Glasgow, On Earth (Independent)

Concept albums are risky business for any artist. Viewed by some as masterful and others as pretentious, the concept album is one of rock’s more polarizing landmarks. Luckily, local indie rock favorite Glasgow manages to mostly avoid self-importance on its third release, On Earth.

On Earth is set up thematically to loosely follow the history of our planet, most obviously in the opening four tracks: “Blackhole,” “Volcano,” “Dinosaur,” and “Monkey.” Striving to musically match such a vast concept pushes Glasgow to expand its scope, straddling Queen-sized epic rock and the Talking Heads meets Pixies indie quirkiness that is the band’s trademark. While the new sounds sometimes stretch the vocals a bit too thin, the musicianship of the band sells the stylistic variety of On Earth.

Glasgow takes the storytelling opportunity to the songs themselves, often throwing out traditional song structure to dart off in unpredictable directions. The gamble pays off on “Liar,” a blazing rocker that runs through thrashing indie rock, swing, an electric fiddle solo and a bridge reminiscent of Sgt. Pepper-era Beatles before triumphantly banging back the main riff. On the other hand, “Robot,” a futuristic tale of a mail order android bride, ends on a bridge to nowhere that just putters out as if the band simply ran out of ideas for the song.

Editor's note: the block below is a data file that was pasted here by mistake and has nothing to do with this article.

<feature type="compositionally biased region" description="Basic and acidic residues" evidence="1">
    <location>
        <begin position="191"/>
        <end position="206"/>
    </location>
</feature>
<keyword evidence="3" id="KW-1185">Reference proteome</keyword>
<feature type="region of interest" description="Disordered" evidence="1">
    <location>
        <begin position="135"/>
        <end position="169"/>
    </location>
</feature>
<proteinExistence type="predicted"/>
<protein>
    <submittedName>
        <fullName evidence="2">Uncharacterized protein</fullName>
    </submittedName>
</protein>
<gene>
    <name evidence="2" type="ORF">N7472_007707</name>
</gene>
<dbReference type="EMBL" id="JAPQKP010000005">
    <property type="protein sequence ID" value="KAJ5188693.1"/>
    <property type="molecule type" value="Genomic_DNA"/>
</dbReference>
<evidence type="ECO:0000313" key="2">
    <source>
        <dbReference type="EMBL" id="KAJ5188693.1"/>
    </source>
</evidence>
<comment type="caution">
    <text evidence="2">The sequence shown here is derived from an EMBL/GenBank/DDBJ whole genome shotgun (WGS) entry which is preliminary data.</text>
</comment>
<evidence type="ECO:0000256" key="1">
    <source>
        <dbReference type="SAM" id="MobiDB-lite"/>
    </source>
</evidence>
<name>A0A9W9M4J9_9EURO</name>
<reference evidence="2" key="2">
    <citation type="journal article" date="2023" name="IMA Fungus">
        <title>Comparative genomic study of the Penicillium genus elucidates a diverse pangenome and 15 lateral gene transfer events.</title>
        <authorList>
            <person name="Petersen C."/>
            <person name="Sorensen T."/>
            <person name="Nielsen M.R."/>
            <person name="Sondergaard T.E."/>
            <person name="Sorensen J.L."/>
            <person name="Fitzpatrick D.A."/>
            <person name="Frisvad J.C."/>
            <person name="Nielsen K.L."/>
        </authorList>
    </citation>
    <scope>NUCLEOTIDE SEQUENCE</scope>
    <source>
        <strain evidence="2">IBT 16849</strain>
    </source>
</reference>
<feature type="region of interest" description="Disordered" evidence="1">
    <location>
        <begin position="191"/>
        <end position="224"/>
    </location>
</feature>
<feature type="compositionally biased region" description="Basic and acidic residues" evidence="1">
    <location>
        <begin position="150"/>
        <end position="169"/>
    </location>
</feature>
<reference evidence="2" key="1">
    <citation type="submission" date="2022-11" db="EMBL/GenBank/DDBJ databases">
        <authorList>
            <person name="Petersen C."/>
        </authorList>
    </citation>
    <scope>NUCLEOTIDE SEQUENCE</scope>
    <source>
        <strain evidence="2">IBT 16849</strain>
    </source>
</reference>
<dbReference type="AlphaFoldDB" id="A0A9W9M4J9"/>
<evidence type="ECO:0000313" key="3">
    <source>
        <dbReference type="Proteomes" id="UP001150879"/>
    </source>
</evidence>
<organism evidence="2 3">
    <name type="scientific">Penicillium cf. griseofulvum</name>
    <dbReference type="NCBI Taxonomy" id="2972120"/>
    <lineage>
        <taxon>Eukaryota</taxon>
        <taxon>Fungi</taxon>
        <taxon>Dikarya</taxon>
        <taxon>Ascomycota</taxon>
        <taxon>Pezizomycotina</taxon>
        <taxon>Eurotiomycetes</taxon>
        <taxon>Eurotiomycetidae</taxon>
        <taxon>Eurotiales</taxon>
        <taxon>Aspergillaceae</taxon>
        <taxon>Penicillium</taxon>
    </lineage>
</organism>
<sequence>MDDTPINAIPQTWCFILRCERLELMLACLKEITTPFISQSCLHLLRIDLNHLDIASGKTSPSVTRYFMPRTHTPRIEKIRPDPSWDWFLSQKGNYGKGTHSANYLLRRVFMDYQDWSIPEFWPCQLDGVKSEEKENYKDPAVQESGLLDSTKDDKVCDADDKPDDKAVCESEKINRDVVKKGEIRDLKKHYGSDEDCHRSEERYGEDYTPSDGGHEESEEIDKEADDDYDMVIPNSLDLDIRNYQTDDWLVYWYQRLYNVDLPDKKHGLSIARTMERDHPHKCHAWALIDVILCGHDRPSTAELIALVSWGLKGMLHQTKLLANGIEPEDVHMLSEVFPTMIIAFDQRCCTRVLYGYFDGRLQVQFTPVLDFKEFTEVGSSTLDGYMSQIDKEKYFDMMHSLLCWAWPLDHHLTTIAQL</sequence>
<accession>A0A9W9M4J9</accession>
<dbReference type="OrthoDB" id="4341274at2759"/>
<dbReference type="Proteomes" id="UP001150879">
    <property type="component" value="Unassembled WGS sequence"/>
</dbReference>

On Earth’s track listing proves to be its main drawback. The song order makes thematic sense, and vocalist Sam Craft’s lighthearted, off-the-wall lyrics convey the story of the record but keep each song self-contained. However, the strict adherence to the chronological history concept shapes the dynamics of the album like a musical bell curve; the spacey, mid-tempo tracks serve as bookends with the upbeat songs crammed in the middle. While a different sequencing may have helped the musical presentation, ultimately, On Earth plays out a lot like human history: sometimes great, a bit imperfect, and worth the effort.